U of MN Cannabis Project Goes Unfunded

ChromatogramEveryone talks about it, everyone wants to do it, but no one seems to want to pay for it.  That’s the problem the University of Minnesota Cannabis Hemp project is having a problem with.  Having over a decade of Research into Cannabis it’s a shame that this work isn’t funded properly.

They already have all the registration in place with the DEA so that they are allowed to cultivate, manufacture, Cannabis.  They have already grown and have done extensive research into the Genome of various cannabis varieties.  Unfortunately right now their research is stalled due to lack of funding.

They have a number of published articles like this one.   U of MN Study explains why hemp and marijuana are different.    “:”Given the diversity of cultivated forms of Cannabis, we wanted to identify the genes responsible for differences in drug content,” says U of M plant biologist George Weiblen. While marijuana is rich in psychoactive tetrahydrocannabinol (THC), hemp produces mostly a non-euphoric cannabidiol (CBD), but the genetic basis for this difference was a matter of speculation until now.” (Professor Website)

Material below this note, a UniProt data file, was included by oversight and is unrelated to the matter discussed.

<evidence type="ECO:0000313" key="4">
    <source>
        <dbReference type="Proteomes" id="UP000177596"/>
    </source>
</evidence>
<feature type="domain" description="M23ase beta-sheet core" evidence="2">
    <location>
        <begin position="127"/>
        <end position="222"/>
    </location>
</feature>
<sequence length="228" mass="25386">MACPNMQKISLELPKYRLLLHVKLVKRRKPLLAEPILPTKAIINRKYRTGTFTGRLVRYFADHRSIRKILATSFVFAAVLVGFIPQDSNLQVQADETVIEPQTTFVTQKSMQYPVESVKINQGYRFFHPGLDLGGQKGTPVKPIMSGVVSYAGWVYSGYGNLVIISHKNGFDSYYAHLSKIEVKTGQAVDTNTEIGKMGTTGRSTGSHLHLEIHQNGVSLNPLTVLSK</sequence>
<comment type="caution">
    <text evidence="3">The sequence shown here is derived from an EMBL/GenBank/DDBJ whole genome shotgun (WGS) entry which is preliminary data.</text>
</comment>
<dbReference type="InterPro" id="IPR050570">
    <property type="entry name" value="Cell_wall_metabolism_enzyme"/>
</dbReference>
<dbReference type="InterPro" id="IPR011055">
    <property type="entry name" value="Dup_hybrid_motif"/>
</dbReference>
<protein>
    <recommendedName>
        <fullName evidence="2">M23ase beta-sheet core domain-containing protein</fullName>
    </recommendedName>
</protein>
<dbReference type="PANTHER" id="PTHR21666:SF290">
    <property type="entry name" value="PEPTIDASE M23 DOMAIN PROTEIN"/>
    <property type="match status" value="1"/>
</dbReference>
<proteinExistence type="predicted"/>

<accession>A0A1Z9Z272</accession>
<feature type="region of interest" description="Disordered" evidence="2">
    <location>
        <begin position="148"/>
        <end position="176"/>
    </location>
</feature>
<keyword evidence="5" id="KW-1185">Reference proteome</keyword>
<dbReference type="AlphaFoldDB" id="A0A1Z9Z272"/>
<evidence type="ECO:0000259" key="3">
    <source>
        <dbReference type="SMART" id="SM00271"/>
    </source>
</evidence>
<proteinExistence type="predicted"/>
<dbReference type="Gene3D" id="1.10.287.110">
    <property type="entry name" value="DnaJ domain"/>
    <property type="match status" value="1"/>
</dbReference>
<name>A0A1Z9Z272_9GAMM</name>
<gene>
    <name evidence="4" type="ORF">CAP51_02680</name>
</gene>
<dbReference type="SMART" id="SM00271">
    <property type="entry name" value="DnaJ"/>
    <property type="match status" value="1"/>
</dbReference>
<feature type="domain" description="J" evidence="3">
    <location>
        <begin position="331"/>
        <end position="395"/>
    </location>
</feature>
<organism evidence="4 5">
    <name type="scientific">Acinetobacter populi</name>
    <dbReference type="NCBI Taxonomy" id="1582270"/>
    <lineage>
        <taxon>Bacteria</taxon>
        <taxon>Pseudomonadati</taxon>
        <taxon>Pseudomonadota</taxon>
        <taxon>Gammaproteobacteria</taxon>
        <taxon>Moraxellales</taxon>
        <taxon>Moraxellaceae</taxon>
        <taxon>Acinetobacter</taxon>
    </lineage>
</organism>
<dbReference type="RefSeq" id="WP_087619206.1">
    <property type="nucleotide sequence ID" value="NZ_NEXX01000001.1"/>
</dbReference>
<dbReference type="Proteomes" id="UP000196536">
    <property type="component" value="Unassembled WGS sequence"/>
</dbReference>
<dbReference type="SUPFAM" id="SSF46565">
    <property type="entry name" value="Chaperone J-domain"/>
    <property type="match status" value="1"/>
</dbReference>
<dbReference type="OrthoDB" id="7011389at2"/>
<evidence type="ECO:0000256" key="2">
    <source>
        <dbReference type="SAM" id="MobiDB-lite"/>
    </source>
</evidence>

They even offer Cannabis DNA TestingMarijuanaDNA“There are essentially three kinds of forensic evidence to be obtained from the marijuana plant and its derivatives: (1) quantification of drug potency, (2) inference of growth conditions or geographic sources from elemental isotopes, and (3) genetic identity from DNA evidence.” additionally “Our laboratory is registered with the US Drug Enforcement Administration to perform analytical testing of Cannabis DNA.  Such analyses are admissible in American courts of law and find application in drug enforcement, criminal investigation, prosecution and defense. One hundred milligrams per sample is sufficient for analysis. Cannabis held in evidence by state or federal law enforcement agencies is eligible for testing. We apply the exact method used in human DNA fingerprinting, using DEA-approved procedures for handling controlled substances. We provide independent, unbiased forensic analysis according to the highest standards of laboratory practice.” (Professor Website)

They were part of a Wild Minnesota Race Cannabis collection in 2015The Industrial Hemp Development Act of 2015 allowed researchers from the University of Minnesota to collect wild hemp to be studied. On Wednesday, researchers scoured the overgrown grounds of Fort Snelling for the wild cannabis.  “These belong to the same species as marijuana,” Dr. George Weiblen said. “They’re treated as controlled substances, by law.” Weiblen and Jonathan Wenger have been studying hemp for more than a decade.” (KSTP-5 News)

Check out his website and lets see if we can get him the funding he needs.

U of MN Cannabis Project Website